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Drones occupy a unique place in our society—and our skies. Our airways are already host to a slew of manned airplanes and helicopters, but drones have a different form and function than the types of aircraft that typically soar overhead. That's why it makes a lot of sense that the FAA has proposed a set of regulations specifically targeting small commercial drones.
These rules don’t affect recreational users, who are still free to pilot their model planes around their backyards, so long as they follow the guidelines already in place. But what if you’re a working photographer looking to capture aerial shots?
Well, here's some good news: The rules proposed by the FAA will actually make your life a whole lot easier.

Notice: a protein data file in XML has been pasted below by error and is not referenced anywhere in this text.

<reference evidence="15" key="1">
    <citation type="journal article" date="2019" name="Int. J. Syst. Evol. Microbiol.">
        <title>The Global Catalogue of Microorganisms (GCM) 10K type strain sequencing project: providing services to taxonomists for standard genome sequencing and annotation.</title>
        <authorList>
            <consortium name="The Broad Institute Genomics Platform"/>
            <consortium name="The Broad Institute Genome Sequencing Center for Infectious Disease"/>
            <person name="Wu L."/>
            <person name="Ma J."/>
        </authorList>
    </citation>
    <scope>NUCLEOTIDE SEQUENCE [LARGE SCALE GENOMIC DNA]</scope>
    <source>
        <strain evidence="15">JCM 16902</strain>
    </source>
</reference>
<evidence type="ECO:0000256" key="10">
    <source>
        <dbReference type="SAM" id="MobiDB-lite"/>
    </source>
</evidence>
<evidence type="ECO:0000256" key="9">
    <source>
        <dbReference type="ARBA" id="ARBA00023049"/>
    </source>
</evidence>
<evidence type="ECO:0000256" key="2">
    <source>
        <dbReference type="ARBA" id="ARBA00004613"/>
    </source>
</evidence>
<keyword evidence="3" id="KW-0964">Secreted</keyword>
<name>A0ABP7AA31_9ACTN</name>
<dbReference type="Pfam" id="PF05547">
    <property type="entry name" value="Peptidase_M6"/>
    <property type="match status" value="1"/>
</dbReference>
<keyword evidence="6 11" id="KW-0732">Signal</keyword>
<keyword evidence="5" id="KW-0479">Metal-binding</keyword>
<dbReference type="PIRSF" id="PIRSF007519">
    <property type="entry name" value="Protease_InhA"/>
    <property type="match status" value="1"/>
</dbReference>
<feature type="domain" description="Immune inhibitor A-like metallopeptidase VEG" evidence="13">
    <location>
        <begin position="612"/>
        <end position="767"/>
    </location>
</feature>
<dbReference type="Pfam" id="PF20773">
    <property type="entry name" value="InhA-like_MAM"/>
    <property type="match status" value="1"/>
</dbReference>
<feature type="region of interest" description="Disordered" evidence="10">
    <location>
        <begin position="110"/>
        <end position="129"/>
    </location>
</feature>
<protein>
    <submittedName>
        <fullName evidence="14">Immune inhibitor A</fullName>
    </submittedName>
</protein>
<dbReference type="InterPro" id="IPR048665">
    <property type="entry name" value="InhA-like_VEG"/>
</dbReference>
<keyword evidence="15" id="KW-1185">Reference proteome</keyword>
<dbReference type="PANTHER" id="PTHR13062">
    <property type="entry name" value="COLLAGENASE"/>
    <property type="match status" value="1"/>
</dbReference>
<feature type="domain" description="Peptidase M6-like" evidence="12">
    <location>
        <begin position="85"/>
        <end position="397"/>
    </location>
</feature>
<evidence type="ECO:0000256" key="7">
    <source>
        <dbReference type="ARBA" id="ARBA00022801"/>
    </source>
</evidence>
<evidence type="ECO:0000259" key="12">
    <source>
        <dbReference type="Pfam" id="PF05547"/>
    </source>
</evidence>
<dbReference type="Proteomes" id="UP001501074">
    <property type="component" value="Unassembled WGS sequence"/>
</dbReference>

Up until now, it's been illegal to fly commercial drones without a special certificate or exemption. If approved, the FAA’s new regulations would instead require that operators complete a certification process, not unlike getting a learner's permit at the DMV. This would make the use of small commercial drones—defined as unmanned aircraft weighing less than 55 pounds—more accessible to professional photographers looking to stay on the right side of the law.
The FAA’s proposed regulations also include a list of operational limitations, including operator age (17 or older), altitude (500 feet or lower), and distance (line of sight). Larger commercial drones are still largely off limits, but if adopted, these new rules will mean commercial drone photography is a viable option for photographers all over the country.
The new rules could take a few years to be implemented, and need to go through a public comment phase before being officially ratified. Still, it’s a huge step toward the broad legalization of commercial drone flight.
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